As part of the data collection framework, the Marine Institute conducts ten annual fisheries research surveys at sea to provide fisheries independent data for stock assessment.
This project involved data collection, collation and analytical studies to identify, characterise and map Ireland’s marine provisioning, regulating / maintenance and cultural services. There was a lack of information available about marine ecosystem services in Ireland.
The Biologically Sensitive Area (BSA) is situated off the west and south coasts of Ireland and is considered to encompass an area of high biological sensitivity. It contains important spawning and nursery grounds for exploited north east Atlantic fish species. This project will produce a report which details the biological basis for the BSA and the effectiveness of the designation as an instrument to afford protection to the area.
Programmes such as MSP, MSFD and DCF require access to trusted and well-managed data from a wide variety of sources. The ability to access and re-use these data requires appropriate quality-assured processes and storage systems. This project will extend the Marine Institute’s Data Management Quality Management Framework to additional data processes underpinning marine environmental reporting and management, ensuring that these processes are quality assured via an internationally accredited framework.
This project will establish a fish species list, including the marine and diadromous species, study their diet and establish the relative energy inputs (Carbon and Nitrogen) from both freshwater and marine sources. The project will provide baseline information on a vulnerable habitat (coastal lagoon) classified as an Annex I priority habitat (“in danger of disappearance”) under the EU Habitats Directive (EU, 1992). Also relevant to Descriptor 1 in the MFSD, setting a baseline for species and habitats identified under national and international legislation, such as the Clew Bay Complex SAC.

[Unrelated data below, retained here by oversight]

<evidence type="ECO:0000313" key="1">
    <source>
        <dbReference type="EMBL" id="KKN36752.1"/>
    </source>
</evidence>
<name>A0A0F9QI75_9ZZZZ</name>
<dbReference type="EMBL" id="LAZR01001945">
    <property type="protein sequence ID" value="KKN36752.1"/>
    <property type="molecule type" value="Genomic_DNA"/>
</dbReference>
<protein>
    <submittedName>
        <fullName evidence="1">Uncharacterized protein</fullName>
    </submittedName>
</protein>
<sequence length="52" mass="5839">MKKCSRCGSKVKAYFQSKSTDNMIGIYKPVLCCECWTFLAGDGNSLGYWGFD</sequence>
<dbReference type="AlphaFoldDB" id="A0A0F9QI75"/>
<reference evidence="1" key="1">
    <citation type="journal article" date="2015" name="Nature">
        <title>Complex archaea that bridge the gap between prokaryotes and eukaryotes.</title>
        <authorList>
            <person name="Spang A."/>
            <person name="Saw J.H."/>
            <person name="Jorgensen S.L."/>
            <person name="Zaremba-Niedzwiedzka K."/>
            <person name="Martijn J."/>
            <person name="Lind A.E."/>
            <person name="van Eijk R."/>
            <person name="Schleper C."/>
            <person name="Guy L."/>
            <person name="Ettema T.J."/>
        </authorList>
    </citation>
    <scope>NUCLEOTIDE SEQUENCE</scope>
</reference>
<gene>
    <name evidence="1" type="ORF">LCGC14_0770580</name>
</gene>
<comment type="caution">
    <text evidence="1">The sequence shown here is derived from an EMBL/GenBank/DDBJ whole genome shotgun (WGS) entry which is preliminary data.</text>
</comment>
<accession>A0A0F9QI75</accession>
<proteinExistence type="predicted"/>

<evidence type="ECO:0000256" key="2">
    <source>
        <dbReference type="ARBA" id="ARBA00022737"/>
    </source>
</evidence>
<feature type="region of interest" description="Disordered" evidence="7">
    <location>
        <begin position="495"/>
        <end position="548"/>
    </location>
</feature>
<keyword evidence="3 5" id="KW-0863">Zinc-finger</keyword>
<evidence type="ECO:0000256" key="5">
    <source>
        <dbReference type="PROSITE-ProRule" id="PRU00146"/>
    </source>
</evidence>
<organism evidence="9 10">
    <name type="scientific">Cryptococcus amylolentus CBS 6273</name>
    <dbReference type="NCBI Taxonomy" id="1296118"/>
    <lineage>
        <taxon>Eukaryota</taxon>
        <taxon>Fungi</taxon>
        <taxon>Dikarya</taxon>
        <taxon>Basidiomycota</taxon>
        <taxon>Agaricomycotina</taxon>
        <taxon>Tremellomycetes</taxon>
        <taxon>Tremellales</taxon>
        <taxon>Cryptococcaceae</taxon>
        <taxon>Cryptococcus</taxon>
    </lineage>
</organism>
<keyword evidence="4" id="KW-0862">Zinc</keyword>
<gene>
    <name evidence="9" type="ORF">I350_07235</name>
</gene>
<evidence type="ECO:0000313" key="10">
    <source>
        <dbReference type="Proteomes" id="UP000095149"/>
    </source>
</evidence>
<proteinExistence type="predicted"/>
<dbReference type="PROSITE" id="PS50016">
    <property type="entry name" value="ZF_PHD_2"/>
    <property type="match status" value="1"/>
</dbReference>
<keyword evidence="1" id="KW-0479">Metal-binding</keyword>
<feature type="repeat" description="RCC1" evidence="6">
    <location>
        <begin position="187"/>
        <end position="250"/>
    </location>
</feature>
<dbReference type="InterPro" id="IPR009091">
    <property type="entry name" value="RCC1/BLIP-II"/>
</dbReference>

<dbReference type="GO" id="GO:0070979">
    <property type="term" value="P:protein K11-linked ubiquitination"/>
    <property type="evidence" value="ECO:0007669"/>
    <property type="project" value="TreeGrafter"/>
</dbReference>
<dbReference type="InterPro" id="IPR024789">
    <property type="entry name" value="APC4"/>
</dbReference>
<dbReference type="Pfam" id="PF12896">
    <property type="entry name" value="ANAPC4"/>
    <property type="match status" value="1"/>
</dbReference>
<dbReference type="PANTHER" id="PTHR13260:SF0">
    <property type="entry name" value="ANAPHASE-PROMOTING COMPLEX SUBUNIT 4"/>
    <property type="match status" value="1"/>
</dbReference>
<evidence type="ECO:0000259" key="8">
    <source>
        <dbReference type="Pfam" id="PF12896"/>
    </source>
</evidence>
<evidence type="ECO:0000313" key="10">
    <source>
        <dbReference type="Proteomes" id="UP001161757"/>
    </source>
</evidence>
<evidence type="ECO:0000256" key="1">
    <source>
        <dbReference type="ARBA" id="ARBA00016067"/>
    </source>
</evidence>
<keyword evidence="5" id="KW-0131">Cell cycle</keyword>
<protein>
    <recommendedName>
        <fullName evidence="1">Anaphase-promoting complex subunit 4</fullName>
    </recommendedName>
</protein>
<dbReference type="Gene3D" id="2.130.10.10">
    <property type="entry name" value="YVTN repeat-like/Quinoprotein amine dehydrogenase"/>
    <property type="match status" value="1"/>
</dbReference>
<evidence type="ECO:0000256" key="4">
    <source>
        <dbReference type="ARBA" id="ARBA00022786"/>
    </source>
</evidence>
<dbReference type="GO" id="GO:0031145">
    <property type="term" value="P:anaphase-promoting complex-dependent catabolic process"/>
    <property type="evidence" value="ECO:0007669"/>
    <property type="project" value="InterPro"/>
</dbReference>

Data is a key input into the advice which drives fisheries management but access to it is often restricted to scientists. This project provides tools for a number of different audiences to discover and explore the fisheries data that is collected within Ireland.
This project reviewed the available modelling and decision support tools for MSP. These related to data provision, pressures and impacts of human activities. This project identified best practice technical tools in the Irish context.
Crayfish stocks are heavily depleted in Irish waters. This depletion has been driven by over exploitation since the introduction of tangle netting in the 1970s. The restoration potential relies on acquiring better data on crayfish essential habitat, information on migration and stock structure and in managing fishing interactions.
Skates are a branch of the shark family, we sometimes called them flat-sharks. Some of these flat-sharks or skates are extremely rare with Ireland holding some of their last remaining European populations. The main refuges for these species are Tralee and Galway Bay.
Invasive Alien Species (IAS) are recognized in numerous regulations as a key cause of the loss of native species and the reduction of biodiversity (e.g. EC 708/2007; S.I. 477 of 2011).
While currently there are valuable data assets residing across multiple Marine Institute teams and partner organisations, our ability to leverage these data to provide information which is current, reproducible, and readily available across multiple locations is limited.
Converting these data into usable information to meet new programme requirements requires improved access to data analysis and visualisation tools, services and techniques.